A Plea for Pollard


jonathan-pollardBy Dvir Abramovich

The continued drumming for the release of Jonathan Pollard has amplified. After Israeli Prime Minister Binyamin Netanyahu formally wrote to President Barack Obama earlier this month requesting clemency for Pollard, he was joined by former US secretary of state George Schultz, Harvard Law School and Obama’s mentor Professor Charles Ogletree, Lawrence J Korb, assistant secretary of defence in the Reagan administration, and Michael B Mukasey, an attorney-general under President George W Bush, who have appealed to Obama to release a man who is in ill health and has served more time than most rapists, murderers and even war criminals.

In his letter, Shultz wrote: “I am impressed that the people who are best informed about the classified material he passed to Israel, former CIA director James Woolsey and former chairman of the Senate Intelligence Committee Dennis DeConcini, favour his release.”

There are scores of unanswered questions, contradictions and intrigues concerning this saga. The main question is why Pollard has been in prison for more than 26 years, with no end in sight. It’s noteworthy that the US District Court has refused to give him access to records that could bolster his case for presidential clemency.

Astoundingly, as time recedes, the crusade for Pollard has grown. Israeli soldiers have been issued with an IDF prayer for Pollard; in 2004, the Knesset gave its approval to recognise the creation of a forest to be named the Pollard Freedom Forest.

On Jerusalem Day several years ago, Pollard’s remarks contained the following, “My brothers and sisters! I have been slowly bleeding to death before your very eyes”, and during an interview he whispered to a Yediot Achronot reporter: “Don’t leave me in the bor [pit]; get me out of here.”

Interestingly, the Israeli Supreme Court has refused to recognise Pollard as a “prisoner of Zion”.

For those too young to remember, Pollard, a civilian analyst with the US Navy, was sentenced in 1987 to life imprisonment after fully cooperating with authorities and admitting to passing military documents to Israel, relating in the main to Syrian, Iraqi, Libyan and Iranian nuclear, chemical and biological warfare capabilities being developed for use against Israel. At the time, the US was obligated to share information with Israel under the 1983 Intelligence Exchange Agreement, but failed to do so.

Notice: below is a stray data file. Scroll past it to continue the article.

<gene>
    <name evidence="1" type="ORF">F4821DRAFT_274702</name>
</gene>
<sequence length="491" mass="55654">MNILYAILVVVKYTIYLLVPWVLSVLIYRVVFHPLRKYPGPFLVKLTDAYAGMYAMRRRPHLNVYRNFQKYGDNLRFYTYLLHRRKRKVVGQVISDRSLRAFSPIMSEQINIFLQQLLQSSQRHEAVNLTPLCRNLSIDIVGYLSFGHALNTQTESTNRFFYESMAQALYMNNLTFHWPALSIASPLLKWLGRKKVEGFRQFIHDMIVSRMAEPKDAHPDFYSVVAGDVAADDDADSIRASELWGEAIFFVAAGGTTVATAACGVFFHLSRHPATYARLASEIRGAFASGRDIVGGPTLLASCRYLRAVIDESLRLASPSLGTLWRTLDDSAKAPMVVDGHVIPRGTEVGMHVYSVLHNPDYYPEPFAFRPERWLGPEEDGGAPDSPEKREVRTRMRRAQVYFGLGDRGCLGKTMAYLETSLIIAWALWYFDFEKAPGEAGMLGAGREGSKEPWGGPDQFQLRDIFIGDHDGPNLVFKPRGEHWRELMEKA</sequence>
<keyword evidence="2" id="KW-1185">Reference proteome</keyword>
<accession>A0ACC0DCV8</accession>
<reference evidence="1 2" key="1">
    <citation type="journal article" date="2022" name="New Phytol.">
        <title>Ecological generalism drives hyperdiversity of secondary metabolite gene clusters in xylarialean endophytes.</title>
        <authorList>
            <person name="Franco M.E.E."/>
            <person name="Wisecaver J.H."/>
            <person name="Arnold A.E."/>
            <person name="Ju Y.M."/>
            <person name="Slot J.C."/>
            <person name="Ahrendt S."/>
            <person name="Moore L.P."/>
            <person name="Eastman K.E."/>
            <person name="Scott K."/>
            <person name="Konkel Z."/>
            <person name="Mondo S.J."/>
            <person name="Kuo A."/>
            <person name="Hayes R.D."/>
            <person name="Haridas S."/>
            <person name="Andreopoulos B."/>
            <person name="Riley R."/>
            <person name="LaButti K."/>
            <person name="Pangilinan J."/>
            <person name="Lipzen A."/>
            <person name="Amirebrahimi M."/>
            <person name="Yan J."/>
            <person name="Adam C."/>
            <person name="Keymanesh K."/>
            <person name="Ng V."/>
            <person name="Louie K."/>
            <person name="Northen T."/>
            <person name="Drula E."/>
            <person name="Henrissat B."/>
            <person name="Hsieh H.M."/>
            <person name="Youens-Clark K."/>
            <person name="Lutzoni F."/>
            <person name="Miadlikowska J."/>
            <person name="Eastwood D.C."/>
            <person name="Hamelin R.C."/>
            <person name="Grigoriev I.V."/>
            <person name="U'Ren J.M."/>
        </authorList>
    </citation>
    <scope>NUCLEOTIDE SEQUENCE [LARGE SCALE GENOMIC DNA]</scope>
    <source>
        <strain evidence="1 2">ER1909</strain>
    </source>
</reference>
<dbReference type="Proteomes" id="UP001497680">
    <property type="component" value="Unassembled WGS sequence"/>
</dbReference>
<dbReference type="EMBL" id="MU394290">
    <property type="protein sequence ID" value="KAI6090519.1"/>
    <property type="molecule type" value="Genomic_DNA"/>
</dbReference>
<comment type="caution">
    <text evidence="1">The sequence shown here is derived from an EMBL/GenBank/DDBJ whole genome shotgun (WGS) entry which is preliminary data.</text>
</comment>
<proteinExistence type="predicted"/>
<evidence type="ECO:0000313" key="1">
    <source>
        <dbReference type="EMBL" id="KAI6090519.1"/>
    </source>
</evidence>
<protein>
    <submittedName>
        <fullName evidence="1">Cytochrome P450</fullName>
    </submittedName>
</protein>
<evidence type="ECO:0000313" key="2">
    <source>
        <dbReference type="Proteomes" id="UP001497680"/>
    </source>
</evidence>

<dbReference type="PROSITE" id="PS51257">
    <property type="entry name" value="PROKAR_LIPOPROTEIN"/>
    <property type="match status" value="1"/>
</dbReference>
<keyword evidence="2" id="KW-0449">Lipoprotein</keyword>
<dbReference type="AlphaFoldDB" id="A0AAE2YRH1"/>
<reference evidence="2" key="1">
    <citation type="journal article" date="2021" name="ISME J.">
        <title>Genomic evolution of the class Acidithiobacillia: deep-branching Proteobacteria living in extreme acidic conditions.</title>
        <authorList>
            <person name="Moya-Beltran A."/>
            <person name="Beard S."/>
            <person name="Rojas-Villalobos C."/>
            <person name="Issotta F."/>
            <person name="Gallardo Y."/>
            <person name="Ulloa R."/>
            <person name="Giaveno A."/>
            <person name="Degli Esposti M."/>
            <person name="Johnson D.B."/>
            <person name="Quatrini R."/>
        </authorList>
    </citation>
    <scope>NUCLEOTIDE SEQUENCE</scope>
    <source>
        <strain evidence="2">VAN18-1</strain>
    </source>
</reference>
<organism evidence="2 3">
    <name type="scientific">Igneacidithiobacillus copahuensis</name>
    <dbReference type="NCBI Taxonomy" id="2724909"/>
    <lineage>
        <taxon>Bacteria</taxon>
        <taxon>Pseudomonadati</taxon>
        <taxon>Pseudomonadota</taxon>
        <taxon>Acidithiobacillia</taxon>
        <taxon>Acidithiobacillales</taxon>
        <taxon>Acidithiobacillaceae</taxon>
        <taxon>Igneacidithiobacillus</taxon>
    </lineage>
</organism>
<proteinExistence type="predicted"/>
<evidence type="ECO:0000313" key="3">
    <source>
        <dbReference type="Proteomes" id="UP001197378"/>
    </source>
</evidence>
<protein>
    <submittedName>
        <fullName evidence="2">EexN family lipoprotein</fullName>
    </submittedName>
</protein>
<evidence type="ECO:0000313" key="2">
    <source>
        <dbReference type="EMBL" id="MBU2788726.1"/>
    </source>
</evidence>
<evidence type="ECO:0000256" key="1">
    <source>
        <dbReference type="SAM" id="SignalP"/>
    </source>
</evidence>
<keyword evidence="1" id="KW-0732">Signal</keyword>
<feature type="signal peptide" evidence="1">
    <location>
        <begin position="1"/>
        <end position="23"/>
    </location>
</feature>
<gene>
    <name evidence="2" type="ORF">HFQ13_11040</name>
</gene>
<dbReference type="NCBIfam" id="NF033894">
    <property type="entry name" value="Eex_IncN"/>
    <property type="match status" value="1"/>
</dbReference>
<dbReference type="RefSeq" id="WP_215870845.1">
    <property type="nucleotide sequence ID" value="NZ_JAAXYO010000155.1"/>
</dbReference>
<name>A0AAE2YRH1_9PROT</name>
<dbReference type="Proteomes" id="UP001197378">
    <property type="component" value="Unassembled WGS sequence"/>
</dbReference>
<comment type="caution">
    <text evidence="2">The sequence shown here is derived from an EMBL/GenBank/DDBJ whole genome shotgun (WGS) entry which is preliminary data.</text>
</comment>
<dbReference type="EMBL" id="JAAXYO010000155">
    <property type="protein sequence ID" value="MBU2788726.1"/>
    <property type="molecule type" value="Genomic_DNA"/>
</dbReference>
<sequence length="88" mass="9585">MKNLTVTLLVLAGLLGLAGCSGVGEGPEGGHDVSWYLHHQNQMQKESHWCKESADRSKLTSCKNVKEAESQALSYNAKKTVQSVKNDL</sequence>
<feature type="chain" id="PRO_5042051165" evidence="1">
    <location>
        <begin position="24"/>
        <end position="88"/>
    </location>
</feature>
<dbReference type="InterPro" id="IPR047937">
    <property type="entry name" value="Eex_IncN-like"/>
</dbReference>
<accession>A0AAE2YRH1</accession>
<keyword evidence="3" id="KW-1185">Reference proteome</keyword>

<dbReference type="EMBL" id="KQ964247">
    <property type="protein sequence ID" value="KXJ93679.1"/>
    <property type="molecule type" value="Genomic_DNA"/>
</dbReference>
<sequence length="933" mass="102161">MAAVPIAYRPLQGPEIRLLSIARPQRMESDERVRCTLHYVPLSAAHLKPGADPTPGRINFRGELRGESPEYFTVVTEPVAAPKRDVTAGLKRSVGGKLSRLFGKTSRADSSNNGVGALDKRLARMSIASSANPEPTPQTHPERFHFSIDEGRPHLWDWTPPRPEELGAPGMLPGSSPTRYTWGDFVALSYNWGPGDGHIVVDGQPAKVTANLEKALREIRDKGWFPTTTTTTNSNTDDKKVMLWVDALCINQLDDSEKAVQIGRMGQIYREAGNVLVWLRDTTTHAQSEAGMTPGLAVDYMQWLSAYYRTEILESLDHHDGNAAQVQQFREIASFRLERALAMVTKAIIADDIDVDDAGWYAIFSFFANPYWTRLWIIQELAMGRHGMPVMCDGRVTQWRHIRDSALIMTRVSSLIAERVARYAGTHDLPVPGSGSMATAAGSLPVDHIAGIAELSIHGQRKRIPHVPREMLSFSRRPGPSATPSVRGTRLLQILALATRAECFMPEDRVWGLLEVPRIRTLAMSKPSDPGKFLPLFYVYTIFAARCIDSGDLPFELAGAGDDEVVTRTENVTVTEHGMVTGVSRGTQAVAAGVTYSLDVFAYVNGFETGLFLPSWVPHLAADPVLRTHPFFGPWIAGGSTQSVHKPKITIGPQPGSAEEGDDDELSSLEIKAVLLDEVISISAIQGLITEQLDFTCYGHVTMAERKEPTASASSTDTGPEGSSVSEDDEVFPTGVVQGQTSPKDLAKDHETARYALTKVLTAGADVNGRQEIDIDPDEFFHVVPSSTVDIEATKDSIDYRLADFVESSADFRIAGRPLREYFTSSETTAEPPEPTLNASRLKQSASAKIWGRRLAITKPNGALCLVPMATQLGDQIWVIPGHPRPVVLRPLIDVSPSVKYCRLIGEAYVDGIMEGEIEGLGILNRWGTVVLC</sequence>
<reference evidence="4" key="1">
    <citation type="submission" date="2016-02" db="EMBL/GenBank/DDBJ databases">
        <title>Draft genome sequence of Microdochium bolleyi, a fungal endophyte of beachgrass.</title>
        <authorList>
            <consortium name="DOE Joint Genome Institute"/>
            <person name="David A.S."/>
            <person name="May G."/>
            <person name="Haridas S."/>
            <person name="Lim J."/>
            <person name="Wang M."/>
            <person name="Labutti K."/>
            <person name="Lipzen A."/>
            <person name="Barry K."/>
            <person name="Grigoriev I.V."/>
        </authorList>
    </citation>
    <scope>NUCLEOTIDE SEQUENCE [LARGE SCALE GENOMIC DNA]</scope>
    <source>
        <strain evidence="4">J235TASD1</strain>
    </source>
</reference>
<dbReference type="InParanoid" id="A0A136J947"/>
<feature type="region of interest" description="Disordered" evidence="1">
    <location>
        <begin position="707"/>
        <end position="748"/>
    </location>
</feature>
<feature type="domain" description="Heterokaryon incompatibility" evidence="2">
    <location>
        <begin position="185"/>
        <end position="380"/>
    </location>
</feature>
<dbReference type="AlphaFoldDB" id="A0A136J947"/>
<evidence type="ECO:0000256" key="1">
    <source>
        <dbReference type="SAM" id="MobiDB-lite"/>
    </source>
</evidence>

So, should Pollard be released? There are those who wish he would rot in prison. But a deeper look reveals that this is not an open and shut case. Many feel that a sense of proportion and mercy must prevail. Several legal scholars (the president of the American Bar Association, for instance) maintain that the punishment is so out of proportion that by now elements of compassion and humanitarian considerations (argued by the Archbishop of San Francisco) should come into play.

The spectrum of voices advocating his release is extraordinary. Four past prime ministers of Israel – including current PM Netanyahu, who said that he signed the 1998 Wye Plantation agreement “with the clear understanding that Pollard would be released” – and leading Israeli politicians from both the left and right and the gamut of Jewish organizations worldwide, have all called for Pollard to be pardoned.

Eli Wiesel believes Pollard has suffered enough and that justice has been served, stressing that Pollard admitted the error of his ways, regrets his actions and has impressed him with his feelings of remorse.

Federal Judge Stephen Williams, the lone dissenter in one of Pollard’s appeals, stated that his plight “was a gross miscarriage of justice”.

Investigative reports show that initially the US Government promised to refrain from asking the court to impose a life sentence, but that a last-minute damage assessment document – prepared by KGB mole Richard Ames and blaming Pollard for the crimes he himself committed – sealed Pollard’s fate.

Former New York mayor Rudi Giuliani has observed that the life sentence is far too long compared with sentences in similar cases, while former CIA director Woolsey noted: “Israel is a friend. I think we ought to look at it.”

A comparison with others who have spied for allied nations shows that the sentence is far longer even when compared to those who spied for enemy nations. Pollard is the only person in US history to receive a life sentence for one count of passing classified information to an ally.

When a Russian spy-ring was discovered last year, the US exchanged 10 Russian sleeper agents for four Americans accused of espionage. Michael S Schwartz, a US Navy lieutenant commander, who for two years passed on Defence Department classified documents to the Saudis, was spared a court-martial and imprisonment. J Reece Roth, a professor of engineering who transferred US Air-Force secret technologies to China and Iran, was sentenced to four years, and Robert Kim, who spied for South Korea, was sentenced to nine years.

Now, Pollard’s legal appeals have run their course. Only Obama can pardon him.

Dvir Abramovich. the Jan Randa lecturer in Jewish Studies, is the director of the Centre for Jewish history and Culture at the University of Melbourne.

{The Australian Jewish News/Matzav.com}